In the competition levels (last level of each zone), the player's objective is also to gain score, except this time they are being judged on "high difficulty, risk and style". Repeating the same tricks in the same areas devalues their point score, so the player must use a wide selection of different tricks and objects in the level, as well as avoiding bails (sometimes almost completely) to progress.

At certain points in the game, the player is also offered choices of sponsors. Three are available at once, but only one can be chosen, which then gives the player new decks, shirts, pants and shoes to outfit their skater with.

Once the player has completed the game on the Expert setting, they are classified as a 'Pro Skater'. However, to fully complete the game and to feature on the cover of Thrasher Magazine, the player must go back through the levels and once again complete them. At the end of the runs, the player is able to take a photo of any tricks performed in that run to feature on the cover. Completing all of this lets the player feature in the 'Skater of the Year' issue of the magazine, which marks the end of the game.

Multiplayer Mode

There are 7 total multiplayer game types available for 2 players. In the same way as Dave Mirra Freestyle BMX, the players do not skate simultaneously, instead they take turns. The game types are identical to Dave Mirra, just renamed. Each game takes place on a different level associated with the specific challenge. The game types are follows:

Characters

There are six fictional characters to choose from in Thrasher. Players can rename and re-clothe (when new clothes are unlocked) any skater if so desired. Each player has different statistics, meaning that some tricks will be performed more easily. Also, each character also has a special move that is executed with a specific combination.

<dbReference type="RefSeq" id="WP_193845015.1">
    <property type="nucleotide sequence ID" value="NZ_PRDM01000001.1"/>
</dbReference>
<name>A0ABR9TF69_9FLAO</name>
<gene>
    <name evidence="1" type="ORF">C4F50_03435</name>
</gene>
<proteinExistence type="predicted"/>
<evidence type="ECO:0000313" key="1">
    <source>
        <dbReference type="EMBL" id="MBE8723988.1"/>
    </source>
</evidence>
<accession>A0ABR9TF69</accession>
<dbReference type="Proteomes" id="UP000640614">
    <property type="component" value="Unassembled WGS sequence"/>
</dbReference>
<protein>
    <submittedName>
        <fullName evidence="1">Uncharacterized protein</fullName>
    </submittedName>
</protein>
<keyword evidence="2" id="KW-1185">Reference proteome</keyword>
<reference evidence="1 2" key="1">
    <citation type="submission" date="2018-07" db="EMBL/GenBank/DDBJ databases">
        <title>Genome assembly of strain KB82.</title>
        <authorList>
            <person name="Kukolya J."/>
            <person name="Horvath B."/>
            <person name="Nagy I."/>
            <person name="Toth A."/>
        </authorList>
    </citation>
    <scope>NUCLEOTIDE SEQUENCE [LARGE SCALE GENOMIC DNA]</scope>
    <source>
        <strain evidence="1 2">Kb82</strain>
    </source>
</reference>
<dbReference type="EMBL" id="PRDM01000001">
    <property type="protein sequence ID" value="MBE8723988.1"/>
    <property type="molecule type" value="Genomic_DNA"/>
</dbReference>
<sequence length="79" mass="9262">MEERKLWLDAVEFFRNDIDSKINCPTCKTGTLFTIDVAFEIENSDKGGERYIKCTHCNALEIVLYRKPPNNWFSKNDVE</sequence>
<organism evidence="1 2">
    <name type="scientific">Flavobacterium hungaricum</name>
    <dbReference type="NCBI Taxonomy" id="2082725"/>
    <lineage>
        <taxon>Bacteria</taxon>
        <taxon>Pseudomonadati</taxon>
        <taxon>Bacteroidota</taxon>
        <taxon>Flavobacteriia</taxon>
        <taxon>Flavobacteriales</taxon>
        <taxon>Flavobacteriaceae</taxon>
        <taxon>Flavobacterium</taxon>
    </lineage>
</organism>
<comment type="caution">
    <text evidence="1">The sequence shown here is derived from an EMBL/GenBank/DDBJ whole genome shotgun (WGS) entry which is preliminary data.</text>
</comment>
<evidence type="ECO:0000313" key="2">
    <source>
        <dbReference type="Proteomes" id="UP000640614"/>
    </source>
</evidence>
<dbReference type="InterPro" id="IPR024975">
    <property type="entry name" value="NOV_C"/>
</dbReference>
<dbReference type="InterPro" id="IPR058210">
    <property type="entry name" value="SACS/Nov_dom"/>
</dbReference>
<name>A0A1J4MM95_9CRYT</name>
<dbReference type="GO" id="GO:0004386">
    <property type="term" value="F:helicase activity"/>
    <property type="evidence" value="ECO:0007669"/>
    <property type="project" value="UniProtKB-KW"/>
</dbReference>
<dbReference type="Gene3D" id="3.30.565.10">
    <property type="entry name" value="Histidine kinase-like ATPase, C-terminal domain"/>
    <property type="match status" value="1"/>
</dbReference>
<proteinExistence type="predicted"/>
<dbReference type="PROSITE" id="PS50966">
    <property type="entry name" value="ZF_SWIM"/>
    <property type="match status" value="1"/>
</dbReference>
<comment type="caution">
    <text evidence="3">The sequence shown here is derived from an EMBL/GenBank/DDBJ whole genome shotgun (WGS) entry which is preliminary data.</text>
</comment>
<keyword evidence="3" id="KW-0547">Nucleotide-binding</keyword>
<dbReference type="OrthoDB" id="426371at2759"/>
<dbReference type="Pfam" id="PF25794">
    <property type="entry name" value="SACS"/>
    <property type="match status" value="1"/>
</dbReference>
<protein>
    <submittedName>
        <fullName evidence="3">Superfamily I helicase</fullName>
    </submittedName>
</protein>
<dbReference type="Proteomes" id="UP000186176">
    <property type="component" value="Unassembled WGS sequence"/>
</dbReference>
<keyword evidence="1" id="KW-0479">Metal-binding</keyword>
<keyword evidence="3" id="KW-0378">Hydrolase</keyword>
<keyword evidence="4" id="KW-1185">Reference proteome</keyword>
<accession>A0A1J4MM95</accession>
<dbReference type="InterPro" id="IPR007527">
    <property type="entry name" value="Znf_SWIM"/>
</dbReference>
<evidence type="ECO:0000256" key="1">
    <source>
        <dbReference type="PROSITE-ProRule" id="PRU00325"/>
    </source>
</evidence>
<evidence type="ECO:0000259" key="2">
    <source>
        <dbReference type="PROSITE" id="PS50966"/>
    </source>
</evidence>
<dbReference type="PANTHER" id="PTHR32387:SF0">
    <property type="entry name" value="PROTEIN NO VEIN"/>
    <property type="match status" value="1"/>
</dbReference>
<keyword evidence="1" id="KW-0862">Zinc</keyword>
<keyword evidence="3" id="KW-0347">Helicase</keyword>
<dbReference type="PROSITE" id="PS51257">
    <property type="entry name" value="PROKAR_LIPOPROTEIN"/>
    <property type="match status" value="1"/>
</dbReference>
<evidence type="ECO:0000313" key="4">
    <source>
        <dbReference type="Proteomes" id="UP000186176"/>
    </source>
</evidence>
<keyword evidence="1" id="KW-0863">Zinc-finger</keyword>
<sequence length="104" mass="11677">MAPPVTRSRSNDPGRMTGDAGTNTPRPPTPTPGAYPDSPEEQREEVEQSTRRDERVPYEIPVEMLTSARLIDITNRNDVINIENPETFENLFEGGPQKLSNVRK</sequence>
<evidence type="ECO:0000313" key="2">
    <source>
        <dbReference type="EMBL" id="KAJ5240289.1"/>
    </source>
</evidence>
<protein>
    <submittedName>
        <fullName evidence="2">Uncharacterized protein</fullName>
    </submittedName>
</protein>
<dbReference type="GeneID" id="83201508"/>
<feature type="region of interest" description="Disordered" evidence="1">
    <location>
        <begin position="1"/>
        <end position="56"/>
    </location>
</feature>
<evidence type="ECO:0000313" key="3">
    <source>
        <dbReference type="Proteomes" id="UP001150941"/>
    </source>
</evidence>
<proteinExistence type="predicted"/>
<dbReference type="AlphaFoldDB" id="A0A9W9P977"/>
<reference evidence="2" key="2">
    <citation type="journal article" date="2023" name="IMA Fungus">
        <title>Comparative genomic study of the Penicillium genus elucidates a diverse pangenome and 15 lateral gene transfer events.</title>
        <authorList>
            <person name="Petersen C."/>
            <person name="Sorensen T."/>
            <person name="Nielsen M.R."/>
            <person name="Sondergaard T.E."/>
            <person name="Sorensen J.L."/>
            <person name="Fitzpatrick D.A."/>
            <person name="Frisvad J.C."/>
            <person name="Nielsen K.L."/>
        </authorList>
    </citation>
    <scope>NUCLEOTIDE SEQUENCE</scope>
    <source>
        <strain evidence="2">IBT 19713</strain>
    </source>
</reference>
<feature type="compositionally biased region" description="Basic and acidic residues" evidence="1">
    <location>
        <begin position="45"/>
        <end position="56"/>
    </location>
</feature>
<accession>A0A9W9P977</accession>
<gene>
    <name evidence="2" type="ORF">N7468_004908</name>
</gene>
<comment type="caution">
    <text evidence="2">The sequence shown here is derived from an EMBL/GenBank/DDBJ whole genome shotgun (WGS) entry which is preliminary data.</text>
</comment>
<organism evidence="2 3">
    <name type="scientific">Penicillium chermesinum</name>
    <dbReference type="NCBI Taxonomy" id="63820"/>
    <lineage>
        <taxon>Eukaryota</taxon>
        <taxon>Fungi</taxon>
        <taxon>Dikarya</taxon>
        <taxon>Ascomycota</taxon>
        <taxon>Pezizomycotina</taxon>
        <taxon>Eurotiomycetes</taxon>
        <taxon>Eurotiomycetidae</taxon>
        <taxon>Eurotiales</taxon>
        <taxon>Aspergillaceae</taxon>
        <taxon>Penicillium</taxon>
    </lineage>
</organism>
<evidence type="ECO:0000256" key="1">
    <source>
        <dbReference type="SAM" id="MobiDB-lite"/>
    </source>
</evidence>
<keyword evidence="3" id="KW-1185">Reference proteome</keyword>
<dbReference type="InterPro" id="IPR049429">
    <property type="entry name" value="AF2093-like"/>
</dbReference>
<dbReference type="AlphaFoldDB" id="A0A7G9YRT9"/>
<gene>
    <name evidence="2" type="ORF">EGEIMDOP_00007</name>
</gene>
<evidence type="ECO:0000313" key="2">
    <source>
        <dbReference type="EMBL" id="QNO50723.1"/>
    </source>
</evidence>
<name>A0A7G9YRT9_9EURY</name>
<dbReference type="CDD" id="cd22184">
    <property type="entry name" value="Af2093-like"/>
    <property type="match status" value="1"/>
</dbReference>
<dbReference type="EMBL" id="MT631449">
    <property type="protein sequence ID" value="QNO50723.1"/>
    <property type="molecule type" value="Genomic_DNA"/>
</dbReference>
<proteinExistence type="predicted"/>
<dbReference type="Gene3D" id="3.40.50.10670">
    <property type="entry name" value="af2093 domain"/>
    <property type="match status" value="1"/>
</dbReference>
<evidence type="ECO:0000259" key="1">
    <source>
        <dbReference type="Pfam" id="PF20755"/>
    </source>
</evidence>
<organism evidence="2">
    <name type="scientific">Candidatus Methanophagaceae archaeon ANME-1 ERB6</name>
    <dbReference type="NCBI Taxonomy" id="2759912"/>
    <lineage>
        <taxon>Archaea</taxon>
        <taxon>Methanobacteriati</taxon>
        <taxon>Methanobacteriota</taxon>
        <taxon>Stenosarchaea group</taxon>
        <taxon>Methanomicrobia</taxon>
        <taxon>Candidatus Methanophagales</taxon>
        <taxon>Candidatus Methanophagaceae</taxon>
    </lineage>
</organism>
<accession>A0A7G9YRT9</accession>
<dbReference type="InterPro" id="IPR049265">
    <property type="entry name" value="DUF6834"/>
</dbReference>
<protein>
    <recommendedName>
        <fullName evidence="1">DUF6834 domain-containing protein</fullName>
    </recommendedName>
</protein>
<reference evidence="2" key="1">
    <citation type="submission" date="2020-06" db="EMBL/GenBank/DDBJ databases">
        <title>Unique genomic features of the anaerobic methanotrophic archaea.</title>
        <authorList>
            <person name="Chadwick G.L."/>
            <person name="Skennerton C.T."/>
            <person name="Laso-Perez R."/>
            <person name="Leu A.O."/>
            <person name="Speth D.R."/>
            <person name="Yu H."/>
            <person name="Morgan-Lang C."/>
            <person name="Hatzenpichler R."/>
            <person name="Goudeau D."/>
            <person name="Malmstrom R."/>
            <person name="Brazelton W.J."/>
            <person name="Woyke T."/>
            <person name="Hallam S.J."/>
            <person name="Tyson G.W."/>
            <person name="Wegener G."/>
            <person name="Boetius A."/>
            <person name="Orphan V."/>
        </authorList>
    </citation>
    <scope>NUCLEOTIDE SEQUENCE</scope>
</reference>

Soundtrack

All of the songs on the game are from the hip hop genre, and represent a definitive selection of 'classic' hip hop from the late 1980s and early 1990s (many are from "the golden age of hip hop"). There is even a two-page section in the game manual dedicated to the history of hip hop. While skating, two songs can be chosen at a time - one for freeskate, and one for the timed run.

Critical reception

Reception
Aggregate score
AggregatorScore
GameRankings 73% [6]
Review scores
PublicationScore
AllGame Star full.svgStar full.svgStar empty.svgStar empty.svgStar empty.svg [7]
Edge 6/10 [8]
EGM 6.75/10 [9]
Game Informer 8/10 [10]
GamePro Star full.svgStar full.svgStar full.svgStar full.svgStar empty.svg [11]
GameSpot 8.1/10 [5]
IGN 8.5/10 [4]
Jeuxvideo.com 17/20 [12]
Next Generation Star full.svgStar full.svgStar empty.svgStar empty.svgStar empty.svg [13]
OPM (US) Star full.svgStar full.svgStar full.svgStar half.svgStar empty.svg [14]

The game received "average" reviews according to the review aggregation website GameRankings. [6] Blake Fischer of Next Generation called it "A sim that's tedious, not fun." [13]

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References